Biography of May Swenson
Anna Thilda May "May" Swenson (May 28, 1913 in Logan, Utah – December 4, 1989 in Bethany Beach, Delaware) was an American poet and playwright. She is considered one of the most important and original poets of the 20th century, as often hailed by the noted critic Harold Bloom.
The first child of Margaret and Dan Arthur Swenson, she grew up as the eldest of 10 children in a Mormon household where Swedish was spoken regularly and English was a second language. Much of her later poetry works were devoted to children (e.g. the collection Iconographs, 1970). She also translated the work of contemporary Swedish poets, including the selected poems of Tomas Tranströmer.
Swenson attended Utah State University in Logan in the class of 1934, where she received a bachelor's degree. She taught poetry at as poet-in-residence at Bryn Mawr, the University of North Carolina, the University of California at Riverside, Purdue University and Utah State University. From 1959 to 1966 she worked as an editor at New Directions publishers. Swenson left New Directions Press in 1966 in an effort to focus completely on her own writing. She also served as a Chancellor of the Academy of American Poets from 1980 until her death in 1989.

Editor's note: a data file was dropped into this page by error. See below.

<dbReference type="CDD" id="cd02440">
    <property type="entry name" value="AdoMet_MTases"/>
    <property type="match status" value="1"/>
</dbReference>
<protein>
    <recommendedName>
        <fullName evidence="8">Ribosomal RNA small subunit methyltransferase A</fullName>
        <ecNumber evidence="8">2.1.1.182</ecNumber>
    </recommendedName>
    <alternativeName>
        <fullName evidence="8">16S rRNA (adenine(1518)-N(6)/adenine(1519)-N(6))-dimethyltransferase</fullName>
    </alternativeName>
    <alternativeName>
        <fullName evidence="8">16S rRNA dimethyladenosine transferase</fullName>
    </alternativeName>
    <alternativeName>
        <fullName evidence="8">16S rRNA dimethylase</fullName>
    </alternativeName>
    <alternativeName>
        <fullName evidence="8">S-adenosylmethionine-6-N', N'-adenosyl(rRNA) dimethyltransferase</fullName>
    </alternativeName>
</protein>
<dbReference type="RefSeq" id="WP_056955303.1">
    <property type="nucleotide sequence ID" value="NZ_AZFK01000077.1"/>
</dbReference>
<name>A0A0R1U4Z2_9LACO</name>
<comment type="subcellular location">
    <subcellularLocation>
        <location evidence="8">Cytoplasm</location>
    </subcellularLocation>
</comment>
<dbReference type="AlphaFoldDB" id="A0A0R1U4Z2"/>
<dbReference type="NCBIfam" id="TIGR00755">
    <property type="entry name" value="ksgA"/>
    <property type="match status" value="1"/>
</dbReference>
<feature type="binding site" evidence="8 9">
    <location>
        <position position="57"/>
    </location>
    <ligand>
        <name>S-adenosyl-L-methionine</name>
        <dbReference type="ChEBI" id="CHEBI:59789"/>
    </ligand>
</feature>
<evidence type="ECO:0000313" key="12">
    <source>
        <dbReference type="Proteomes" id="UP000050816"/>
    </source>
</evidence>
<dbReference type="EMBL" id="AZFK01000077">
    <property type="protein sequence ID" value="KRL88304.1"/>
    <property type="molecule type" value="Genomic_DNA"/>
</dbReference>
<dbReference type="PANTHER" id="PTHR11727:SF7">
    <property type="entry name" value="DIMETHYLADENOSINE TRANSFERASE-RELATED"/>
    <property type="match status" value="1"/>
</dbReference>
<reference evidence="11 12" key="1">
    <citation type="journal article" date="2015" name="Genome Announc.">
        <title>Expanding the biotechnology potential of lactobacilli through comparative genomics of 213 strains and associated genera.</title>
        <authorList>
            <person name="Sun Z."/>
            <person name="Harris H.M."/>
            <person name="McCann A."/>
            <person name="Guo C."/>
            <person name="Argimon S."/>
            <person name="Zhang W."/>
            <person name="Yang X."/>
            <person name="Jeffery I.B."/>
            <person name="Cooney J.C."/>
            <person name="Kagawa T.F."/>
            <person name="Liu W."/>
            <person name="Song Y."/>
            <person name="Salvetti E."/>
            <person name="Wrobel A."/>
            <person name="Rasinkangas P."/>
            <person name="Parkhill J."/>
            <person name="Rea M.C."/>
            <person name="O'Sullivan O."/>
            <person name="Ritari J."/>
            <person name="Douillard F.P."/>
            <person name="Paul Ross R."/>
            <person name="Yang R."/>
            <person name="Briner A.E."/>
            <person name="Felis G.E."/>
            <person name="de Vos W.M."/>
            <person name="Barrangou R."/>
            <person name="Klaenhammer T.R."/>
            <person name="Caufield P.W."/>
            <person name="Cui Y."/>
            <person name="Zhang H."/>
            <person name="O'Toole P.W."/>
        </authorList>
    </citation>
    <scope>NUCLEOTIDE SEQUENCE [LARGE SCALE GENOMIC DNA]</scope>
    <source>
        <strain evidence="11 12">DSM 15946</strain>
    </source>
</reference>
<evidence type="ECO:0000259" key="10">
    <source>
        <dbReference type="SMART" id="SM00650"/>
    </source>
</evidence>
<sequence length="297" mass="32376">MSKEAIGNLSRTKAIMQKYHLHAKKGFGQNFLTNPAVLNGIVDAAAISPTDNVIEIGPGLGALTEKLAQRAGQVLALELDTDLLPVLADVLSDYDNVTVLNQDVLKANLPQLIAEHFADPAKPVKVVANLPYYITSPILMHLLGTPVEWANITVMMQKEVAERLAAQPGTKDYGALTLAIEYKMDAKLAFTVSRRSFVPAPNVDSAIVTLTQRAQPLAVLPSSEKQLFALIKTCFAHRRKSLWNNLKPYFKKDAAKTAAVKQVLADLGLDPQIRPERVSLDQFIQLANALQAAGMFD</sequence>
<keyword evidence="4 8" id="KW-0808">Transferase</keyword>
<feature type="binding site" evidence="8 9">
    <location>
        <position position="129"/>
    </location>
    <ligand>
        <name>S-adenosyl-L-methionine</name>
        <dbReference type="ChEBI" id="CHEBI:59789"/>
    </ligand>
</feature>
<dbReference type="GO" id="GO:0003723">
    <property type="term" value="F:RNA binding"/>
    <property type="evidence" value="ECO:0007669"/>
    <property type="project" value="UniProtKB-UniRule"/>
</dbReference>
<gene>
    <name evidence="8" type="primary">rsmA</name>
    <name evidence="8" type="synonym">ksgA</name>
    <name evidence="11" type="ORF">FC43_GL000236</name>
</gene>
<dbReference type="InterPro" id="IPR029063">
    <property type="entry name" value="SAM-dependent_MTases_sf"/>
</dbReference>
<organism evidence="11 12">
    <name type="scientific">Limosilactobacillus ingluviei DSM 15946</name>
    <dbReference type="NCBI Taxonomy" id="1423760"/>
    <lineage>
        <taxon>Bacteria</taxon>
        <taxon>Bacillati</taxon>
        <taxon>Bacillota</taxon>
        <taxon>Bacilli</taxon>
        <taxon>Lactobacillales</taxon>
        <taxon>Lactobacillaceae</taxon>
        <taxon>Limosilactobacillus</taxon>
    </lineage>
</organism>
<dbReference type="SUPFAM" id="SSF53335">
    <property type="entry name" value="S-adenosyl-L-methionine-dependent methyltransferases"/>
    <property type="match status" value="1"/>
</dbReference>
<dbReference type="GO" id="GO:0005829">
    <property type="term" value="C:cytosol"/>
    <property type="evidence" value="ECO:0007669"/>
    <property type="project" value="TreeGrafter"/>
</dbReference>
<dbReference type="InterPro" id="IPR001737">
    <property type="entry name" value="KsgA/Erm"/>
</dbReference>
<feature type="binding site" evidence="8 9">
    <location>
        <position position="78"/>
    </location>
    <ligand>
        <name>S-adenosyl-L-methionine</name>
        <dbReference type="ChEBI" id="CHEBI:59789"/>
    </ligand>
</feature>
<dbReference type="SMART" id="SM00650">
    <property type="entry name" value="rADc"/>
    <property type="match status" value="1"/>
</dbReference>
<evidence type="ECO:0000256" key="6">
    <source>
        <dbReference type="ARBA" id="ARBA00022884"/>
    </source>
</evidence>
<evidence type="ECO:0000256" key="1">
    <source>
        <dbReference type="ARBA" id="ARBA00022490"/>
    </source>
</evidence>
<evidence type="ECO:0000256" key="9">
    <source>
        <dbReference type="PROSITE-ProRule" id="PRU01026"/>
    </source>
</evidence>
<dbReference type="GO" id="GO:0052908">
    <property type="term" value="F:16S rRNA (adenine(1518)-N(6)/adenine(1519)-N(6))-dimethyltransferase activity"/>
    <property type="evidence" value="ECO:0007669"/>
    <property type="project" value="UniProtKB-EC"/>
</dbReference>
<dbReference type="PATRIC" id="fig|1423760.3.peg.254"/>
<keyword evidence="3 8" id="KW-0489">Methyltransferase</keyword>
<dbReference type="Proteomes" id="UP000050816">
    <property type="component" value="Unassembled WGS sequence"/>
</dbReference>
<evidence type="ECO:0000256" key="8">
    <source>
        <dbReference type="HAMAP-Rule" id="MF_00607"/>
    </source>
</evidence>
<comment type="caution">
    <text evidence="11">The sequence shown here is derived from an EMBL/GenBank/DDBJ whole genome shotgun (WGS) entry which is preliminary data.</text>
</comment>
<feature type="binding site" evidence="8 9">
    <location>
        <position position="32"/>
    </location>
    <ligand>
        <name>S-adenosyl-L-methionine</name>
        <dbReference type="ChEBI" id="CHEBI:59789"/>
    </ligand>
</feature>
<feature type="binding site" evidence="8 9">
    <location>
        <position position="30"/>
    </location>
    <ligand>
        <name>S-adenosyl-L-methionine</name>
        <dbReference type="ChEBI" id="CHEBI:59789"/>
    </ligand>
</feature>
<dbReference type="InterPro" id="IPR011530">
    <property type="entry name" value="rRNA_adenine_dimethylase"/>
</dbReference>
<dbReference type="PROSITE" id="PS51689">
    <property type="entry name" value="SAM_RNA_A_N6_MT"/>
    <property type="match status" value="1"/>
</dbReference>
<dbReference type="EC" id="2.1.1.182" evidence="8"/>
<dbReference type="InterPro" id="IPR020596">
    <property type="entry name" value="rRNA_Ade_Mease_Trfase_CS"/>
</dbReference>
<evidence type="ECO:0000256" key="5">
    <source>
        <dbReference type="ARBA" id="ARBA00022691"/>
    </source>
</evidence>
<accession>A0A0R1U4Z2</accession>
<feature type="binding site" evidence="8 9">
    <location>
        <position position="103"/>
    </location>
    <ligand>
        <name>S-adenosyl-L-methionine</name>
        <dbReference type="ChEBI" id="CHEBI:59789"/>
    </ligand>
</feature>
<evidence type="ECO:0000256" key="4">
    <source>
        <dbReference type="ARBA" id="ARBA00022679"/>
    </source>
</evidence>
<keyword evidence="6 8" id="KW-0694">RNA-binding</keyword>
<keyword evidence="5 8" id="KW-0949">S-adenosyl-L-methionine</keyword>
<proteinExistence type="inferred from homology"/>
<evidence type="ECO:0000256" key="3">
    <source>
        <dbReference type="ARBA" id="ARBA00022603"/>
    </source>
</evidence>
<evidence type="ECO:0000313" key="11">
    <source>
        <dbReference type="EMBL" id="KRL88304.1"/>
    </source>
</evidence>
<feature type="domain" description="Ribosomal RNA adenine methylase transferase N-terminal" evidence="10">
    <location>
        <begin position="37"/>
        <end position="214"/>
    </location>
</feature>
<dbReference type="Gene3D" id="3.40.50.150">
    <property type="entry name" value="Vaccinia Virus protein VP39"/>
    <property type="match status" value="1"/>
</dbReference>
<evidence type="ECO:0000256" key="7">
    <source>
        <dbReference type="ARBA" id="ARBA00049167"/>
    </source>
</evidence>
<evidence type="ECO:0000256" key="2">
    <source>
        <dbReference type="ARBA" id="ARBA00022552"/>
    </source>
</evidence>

In 1936 Swenson worked as an editor and ghostwriter for a man called "Plat," who became her boyfriend. "I think I should like to have a son by Plat," she wrote in her diary, "but I would not like to be married to any man, but only be myself."
Her poems were published in Antaeus, The Atlantic Monthly, Carleton Miscellany, The Nation, The New Yorker, The Paris Review, Saturday Review, Parnassus and Poetry. Her poem Question was also published in Stephenie Meyer's book The Host.
Awards and recognition
She received much recognition for her work. Some of which include:
American Introductions Prize in 1955;
William Rose Benet Prize of the Poetry Society of America in 1959;
Longview Foundation Award in 1959;
National Institute of Arts and Letters Award in 1960;
Brandeis University Creative Arts Award in 1967;
Lucy Martin Donnelly Award of Bryn Mawr College in 1968;
Shelley Poetry Award in 1968
Guggenheim fellowship in 1959,
Amy Lowell Traveling Scholarship in 1960,
Ford Foundation grant in 1964
Bollingen Prize for poetry in 1981,
MacArthur Fellowship in 1987.
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The Woods At Night
The binocular owl,
fastened to a limb
like a lantern
all night long,
sees where all
the other birds sleep:
towhee under leaves,